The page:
Schubertiade-Day 1 The John S Davies Singers
Friday, October 18
8:00 pm - 10:00 pm
Schubertiade Friday October 18th
The John S Davies singers are one of Wales’ most distinguished choirs and we’re very pleased to have them open our Schubertiade with a stunning programme.
1 Schubert(1797 – 1828)- Heilig, Heilig, Heilig. The central movement of the Deutsche Messe, commissioned by Johann Neumann, who was interested in simple music designed to appeal to “the widest possible congregation” and Schubert intended it for usage in Catholic church service. However, censorship prevented this from taking place – as an unauthorised German translation of the Mass, it was not approved for liturgical use. The work has however since gained popularity, and has been translated into other languages
Haydn(1732 – 1809)– Te Deum A choral drama in three parts which was commissioned from Empress Marie Therese, the wife of Franz I of Austria. Its first recorded performance was in 1800 at Eisenstadt, the home of the Esterhazy family, to celebrate Lord Nelson’s arrival there. It is a choral work throughout, without the solo sections that are heard in Haydn’s masses and other sacred works.
Bruckner(1824 -1896)– Two Sacred Motets, Locus Iste & Ave Maria Locus Iste was composed in 1869. The text is the Latin Gradual Locus Iste for the annual celebration of a church’s dedication. Locus iste a Deo factus est, translates to “This place was made by God”. Ave Maria was composed in 1861. Bruckner was organist at Linz Cathedral and director of the Choral Society who performed the motet to celebrate the anniversary of its founding. Bruckner wrote in a letter about the reception: “I was, in the end, splendidly applauded by my choir—twice.”
Mendelssohn(1809 -1847)- O lux beata trinitas. The Responsorium and Anthem, O lux beata trinitas (O blessed eternal light), represents a challenge and an enrichment of the spiritual literature for male choir.”
Schubertarr. Granville Bantock– Du bist die rüh One of Schubert’s most famous songs Du bist die rüh (You are rest and peace) was composed in 1823 and the text is from a set of poems by the German poet Friedrich Rückert. Originally composed for solo voice and piano, it was arranged for male voices by Granville Bantock (1868 -1946).
Schubert– Mass in G Kyrie eleison – Gloria in excelsis – Credo – Sanctus – Benedictus – Agnus Dei. Schubert composed this mass in less than a week in 1815. This work is one of the most popular settings of the mass ordinary: the charming song-like melodic writing, especially in the Kyrie and the Credo, forms a magical counterpoint to more concertante passages in the Gloria and the Sanctus.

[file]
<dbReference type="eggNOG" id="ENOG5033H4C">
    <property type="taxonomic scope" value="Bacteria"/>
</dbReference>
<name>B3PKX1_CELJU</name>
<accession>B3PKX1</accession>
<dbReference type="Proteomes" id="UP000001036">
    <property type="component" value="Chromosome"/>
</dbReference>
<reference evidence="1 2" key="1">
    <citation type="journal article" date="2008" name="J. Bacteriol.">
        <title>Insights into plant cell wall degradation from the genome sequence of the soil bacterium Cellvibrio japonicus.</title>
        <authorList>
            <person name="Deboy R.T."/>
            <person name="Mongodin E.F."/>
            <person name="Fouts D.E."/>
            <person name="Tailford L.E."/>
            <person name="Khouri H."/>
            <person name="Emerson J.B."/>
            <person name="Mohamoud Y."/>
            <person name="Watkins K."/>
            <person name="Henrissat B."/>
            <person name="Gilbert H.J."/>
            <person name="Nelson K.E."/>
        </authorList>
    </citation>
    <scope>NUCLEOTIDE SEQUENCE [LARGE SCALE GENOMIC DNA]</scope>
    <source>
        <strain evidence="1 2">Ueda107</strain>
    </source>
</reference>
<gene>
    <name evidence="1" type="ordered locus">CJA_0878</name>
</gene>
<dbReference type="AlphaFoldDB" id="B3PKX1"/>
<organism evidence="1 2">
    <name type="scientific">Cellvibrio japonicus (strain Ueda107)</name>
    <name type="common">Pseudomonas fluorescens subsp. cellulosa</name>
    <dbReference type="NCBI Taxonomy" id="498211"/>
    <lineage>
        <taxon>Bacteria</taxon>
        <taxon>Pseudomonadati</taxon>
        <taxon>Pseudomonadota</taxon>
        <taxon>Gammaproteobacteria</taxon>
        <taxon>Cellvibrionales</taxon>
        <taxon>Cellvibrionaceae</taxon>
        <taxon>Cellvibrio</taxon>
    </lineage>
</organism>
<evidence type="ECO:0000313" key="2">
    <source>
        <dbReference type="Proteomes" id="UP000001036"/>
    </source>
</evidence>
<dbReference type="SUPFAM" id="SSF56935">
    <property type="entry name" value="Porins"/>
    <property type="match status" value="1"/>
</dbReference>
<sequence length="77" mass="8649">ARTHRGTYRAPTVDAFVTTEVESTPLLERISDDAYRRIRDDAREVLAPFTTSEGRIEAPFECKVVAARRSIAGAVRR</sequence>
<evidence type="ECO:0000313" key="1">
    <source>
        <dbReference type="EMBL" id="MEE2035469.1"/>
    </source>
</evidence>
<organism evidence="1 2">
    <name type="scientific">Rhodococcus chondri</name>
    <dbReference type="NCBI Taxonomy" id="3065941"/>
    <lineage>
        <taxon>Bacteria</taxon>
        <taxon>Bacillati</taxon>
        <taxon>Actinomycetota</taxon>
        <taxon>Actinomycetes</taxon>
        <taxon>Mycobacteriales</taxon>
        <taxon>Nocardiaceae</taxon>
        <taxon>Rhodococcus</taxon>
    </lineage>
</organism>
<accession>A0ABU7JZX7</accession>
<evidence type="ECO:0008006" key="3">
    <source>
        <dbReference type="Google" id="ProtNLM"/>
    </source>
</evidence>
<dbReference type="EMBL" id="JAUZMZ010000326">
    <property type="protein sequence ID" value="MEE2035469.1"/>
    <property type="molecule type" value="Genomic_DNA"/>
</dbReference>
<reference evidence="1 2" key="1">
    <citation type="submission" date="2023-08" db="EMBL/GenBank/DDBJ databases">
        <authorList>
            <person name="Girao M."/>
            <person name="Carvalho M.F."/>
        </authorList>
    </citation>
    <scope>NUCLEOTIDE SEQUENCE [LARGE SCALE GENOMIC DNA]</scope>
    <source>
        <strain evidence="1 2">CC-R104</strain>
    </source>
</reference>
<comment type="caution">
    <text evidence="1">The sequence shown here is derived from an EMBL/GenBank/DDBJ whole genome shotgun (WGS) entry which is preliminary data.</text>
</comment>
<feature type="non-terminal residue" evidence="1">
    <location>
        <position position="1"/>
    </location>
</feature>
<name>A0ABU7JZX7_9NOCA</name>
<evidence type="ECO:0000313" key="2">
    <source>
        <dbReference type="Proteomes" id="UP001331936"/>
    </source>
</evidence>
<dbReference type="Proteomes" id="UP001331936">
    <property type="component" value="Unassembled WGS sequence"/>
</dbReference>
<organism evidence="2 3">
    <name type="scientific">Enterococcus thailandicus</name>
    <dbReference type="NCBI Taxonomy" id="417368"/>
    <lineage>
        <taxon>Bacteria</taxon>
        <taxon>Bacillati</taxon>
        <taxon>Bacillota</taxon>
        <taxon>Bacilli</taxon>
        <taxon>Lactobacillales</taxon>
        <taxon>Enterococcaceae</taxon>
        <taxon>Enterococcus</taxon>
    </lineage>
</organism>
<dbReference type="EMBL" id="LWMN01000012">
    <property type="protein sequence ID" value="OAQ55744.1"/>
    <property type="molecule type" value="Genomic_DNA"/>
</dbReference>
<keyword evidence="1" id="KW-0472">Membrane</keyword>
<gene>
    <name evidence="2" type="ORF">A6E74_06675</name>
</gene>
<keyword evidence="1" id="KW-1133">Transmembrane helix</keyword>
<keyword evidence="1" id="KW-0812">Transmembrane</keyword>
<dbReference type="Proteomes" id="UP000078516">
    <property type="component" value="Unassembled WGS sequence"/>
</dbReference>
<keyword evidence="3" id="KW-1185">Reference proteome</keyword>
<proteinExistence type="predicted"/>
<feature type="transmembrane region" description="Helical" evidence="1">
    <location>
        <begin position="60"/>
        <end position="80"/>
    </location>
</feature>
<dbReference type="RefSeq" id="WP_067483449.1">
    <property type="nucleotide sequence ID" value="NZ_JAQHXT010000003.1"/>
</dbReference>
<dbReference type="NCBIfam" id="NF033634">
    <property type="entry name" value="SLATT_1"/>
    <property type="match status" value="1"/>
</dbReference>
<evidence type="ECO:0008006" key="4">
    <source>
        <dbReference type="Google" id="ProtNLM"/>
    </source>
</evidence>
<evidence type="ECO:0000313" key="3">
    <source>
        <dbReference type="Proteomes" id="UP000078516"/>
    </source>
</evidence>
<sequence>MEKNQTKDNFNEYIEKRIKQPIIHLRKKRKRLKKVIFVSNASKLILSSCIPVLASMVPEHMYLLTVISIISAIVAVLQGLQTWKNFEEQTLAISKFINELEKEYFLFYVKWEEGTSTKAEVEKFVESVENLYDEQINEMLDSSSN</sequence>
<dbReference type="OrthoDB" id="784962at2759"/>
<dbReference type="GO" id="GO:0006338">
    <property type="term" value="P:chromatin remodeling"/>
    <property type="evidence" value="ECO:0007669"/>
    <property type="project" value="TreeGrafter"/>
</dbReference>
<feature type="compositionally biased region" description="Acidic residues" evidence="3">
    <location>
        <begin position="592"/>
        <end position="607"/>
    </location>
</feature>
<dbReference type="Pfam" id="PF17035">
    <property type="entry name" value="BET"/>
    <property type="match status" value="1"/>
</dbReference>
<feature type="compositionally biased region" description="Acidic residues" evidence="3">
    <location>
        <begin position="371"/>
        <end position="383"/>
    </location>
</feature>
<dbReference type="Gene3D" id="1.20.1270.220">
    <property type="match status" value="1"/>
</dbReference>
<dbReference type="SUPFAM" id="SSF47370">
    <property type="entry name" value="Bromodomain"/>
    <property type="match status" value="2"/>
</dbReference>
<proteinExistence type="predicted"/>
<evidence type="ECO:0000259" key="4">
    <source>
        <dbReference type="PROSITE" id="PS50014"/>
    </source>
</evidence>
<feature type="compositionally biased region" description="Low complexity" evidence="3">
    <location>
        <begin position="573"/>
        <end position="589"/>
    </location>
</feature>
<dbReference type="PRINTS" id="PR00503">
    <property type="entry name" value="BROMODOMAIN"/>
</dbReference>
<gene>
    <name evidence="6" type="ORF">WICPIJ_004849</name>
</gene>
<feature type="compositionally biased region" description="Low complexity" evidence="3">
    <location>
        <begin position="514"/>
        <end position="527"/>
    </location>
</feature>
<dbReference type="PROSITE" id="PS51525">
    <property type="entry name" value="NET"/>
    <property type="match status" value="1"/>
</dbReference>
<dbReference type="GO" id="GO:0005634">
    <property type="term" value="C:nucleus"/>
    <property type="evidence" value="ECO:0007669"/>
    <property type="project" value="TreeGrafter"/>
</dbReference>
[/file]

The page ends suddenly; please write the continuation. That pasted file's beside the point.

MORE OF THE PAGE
Brahms(1833 -1897)– How lovely are thy dwellings. The fourth movement from Brahms’ German Requiem. The text is derived from the German Luther Bible and was assembled by Brahms himself.
Fauré(1845 – 1924)- Messe Basse Kyrie eleison – Sanctus – Benedictus – Agnus Dei. The Messe Basse (an inappropriate name since, strictly speaking, a ‘Low Mass’ is one without music) was undertaken in 1881 as a joint endeavour by Fauré and André Messager. The final version, omitting Messager’s movements but with a new ‘Kyrie’ by Fauré and a ‘Benedictus’ based on part of the now-abandoned ‘Gloria’, was completed in December 1906. The music, entirely by Fauré, has a certain Gallic charm.
Charles Villiers Stanford(1852-1924) – Justorum animae & Beati quorum via. Justorum animae is a setting of a text from the deuterocanonical book of Wisdom: The text has long been used as the Offertory proper for the Feast of All Saints. Beati quorum via (Blessed are those whose way), is a setting of the first verse of Psalm 119.
Charles Wood(1886-1926) Hail gladdening light. Charles Wood was Irish by birth and studied at the Royal College of Music and took up residence in Cambridge, where he composed much church music with the Cambridge college choirs in mind.
T Hopkin Evans(1879 – 1940) Dyrchafaf fy llygaid. Thomas Hopkin Evans began his career as organist in a Neath Church and conductor of the Neath Choral Society. He became a leading figure in the musical life of Wales in virtue of his magnetic personality and command of both the Welsh and English languages.
William Mathias(1934 -1992) The Lord’s Prayer. William Mathias was born in Whitland and was a child prodigy, playing the piano at the age of three and composing at the age of five. Much of his music was written for the Anglican choral tradition, most famously the anthem “Let the people praise Thee, O God” written for the July 1981 royal wedding of the Prince and Princess of Wales
Meirion Wynn Jones(b.1972) Beloved let us love. Meirion Wynn Jones was educated at Wells Cathedral School, before winning a scholarship to the Royal Academy of Music in London. His choral and vocal works have been recorded and broadcast on BBC radio and S4C. In 2011 he was awarded the Musician’s Medal (Tlws y Cerddor) for composition at the National Eisteddfod of Wales.
Joan Whitney(1914 – 1990) arr. Roy Ringwald No man is an island. Joan Whitney was an American singer and songwriter whose early music training came while singing in the choir in her church.
Handel(1685 -1769) Hallelujah Chorus from Messiah
Thanks to Martin Morris for notes of this concert
Friday, October 18 at 8:00 pm - 10:00 pm
Location : Neuadd y Dderwen
Bookings are closed for this event.